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Should I apply for a PhD?

This is the $64,000 question that many grad students will be asking themselves about now – you enjoyed your first degree, maybe you’ve gotten interested in a particular topic in a postgrad course, and you’re wondering if the PhD route is for you. I’m currently an Arts & Humanities PhD student in the UK system (the system in Europe and North America is a little different, as is the process for science and social science). This post is a collection of the most helpful advice I got, and the things I wish I’d known when I was considering whether to apply.

It’s good to talk

Talk to your supervisor. The person already supervising your work can be really helpful because they know you and know your ability. When it comes to applying, they might be able to help you to write a research proposal, and you will certainly need them to write you a reference. Talk your options over with them. Talk to PhD students in your department and ask them what studying a PhD is really like. They really won’t mind you asking, and don’t be surprised if they turn out to be shy. A university trying to ‘sell’ itself to you will tell you one thing, but it’s really helpful to get a view from the ground from someone who’s there doing it already. If you’re not currently studying, email your previous supervisor and ask politely if they could put you in touch with some of their recent research students so you can ask them what it was like. And use your network! – if you can, talk to PhD students at other universities too. This helps you to build up a picture of what experiences are common, and what little quirks universities can sometimes have. All of this can help you to decide if it’s for you.

Be prepared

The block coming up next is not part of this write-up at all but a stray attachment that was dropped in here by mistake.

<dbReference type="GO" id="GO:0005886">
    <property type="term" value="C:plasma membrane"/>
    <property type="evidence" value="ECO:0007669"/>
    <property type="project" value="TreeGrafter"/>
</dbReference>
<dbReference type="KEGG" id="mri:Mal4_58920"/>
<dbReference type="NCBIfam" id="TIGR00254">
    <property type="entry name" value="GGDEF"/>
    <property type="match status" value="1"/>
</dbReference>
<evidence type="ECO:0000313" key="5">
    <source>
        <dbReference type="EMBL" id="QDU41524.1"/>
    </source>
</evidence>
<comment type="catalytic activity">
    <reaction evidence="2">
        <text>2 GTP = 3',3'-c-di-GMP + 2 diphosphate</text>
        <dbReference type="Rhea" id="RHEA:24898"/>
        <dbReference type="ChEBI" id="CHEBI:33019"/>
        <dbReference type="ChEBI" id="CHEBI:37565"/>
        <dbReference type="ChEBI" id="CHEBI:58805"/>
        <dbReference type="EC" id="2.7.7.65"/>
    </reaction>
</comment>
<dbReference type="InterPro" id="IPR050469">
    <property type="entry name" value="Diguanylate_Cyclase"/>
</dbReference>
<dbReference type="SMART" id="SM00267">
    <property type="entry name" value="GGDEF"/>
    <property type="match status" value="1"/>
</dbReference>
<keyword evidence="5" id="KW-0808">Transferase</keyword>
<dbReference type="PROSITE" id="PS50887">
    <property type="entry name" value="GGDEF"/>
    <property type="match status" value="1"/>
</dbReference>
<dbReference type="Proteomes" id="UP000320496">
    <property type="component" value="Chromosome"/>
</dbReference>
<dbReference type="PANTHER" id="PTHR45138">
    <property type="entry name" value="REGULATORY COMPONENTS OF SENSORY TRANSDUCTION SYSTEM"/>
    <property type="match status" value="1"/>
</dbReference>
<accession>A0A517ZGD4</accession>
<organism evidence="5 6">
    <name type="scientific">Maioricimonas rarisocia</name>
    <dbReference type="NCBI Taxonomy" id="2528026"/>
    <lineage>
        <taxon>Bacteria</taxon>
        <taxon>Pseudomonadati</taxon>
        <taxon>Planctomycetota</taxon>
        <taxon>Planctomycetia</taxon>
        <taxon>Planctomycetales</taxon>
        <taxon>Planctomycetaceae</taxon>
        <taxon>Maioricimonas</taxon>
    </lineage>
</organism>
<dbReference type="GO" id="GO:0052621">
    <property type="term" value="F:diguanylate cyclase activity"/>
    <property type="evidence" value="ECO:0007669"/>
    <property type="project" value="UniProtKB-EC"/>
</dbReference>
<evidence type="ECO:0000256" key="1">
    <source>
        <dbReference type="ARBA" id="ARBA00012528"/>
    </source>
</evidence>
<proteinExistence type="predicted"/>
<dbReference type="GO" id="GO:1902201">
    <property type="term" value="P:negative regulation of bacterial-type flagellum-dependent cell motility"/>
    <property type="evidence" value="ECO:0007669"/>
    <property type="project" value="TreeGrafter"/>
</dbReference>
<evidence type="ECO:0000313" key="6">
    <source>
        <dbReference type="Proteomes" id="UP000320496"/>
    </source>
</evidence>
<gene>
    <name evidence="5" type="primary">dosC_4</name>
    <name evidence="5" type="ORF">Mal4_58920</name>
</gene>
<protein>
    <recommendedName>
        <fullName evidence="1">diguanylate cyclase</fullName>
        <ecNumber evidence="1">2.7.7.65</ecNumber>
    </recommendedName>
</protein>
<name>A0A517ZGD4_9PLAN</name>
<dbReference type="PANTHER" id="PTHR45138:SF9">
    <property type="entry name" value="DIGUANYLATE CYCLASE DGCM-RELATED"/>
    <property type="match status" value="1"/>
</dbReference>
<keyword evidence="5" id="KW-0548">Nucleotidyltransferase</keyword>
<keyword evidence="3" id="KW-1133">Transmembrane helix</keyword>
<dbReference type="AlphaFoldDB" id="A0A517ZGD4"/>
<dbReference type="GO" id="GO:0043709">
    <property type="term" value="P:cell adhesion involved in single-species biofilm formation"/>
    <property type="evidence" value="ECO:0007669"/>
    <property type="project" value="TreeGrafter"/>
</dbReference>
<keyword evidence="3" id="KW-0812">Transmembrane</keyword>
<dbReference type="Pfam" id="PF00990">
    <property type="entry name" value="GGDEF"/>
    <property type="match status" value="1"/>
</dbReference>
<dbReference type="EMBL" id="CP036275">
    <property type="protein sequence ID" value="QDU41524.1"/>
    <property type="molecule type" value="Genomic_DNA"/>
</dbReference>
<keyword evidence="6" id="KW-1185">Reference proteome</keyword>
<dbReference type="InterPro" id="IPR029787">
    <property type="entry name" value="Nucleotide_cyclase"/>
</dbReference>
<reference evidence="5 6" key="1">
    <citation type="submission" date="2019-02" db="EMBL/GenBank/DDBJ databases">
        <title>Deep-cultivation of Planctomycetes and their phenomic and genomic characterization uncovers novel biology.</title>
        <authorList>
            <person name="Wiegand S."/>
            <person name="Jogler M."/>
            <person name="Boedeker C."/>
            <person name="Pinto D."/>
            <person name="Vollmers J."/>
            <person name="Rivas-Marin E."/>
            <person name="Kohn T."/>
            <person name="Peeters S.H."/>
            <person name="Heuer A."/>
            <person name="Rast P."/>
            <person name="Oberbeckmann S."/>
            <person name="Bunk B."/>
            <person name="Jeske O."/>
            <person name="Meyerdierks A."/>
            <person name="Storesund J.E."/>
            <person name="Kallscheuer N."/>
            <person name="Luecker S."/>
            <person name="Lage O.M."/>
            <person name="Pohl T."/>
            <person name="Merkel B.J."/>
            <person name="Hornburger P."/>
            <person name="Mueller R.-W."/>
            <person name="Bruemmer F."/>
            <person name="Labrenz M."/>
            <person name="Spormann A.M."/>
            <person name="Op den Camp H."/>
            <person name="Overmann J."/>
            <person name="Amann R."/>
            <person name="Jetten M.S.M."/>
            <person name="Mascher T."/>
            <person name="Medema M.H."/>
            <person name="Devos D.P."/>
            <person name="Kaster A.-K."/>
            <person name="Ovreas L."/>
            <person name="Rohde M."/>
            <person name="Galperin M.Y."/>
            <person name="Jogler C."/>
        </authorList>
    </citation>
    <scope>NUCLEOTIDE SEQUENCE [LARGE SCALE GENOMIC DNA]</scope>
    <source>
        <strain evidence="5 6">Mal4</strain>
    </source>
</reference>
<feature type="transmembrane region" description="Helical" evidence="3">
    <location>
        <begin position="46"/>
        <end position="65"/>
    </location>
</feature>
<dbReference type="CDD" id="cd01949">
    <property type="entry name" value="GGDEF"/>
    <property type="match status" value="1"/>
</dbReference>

Read chapters three and four of this book: How to Get a PhD – 4th edition: A Handbook for Students and their Supervisors (Study Skills) by Estelle Phillips and Derek S. Pugh.
Actually, you’re likely to find this book recommended a lot, so you might want to read the whole book. But these chapters covers what PhD study is and isn’t, and the right and the wrong reasons for applying. A PhD is a full-time, hands-on, practical apprenticeship for academic research, and in some fields necessary for particular work (for example if you want to work in commercial research and development). It’s designed to enable you to develop independent research skills, and to produce some assessable work that demonstrates that your research is methodical, rigorous, and relevant to your field as well as original. It’s about not writing the perfect monograph, it’s about demonstrating you are able to do academic research. Doing a PhD because you need the qualification for a specific career path, or because you have a passion for your topic are good reasons. But as the authors of this book point out, there are bad reasons too. One of their examples is that no one does a PhD to get rich. Academics are traditionally poorly paid and the career path is insanely competitive. If you want to make money, you’d be better just focusing on how to do that. If you want to publish a book, well, that’s different to a PhD too, so perhaps you’d be better off writing the book you want to write. Find How to get a PhD in a UK University library near you.

Be realistic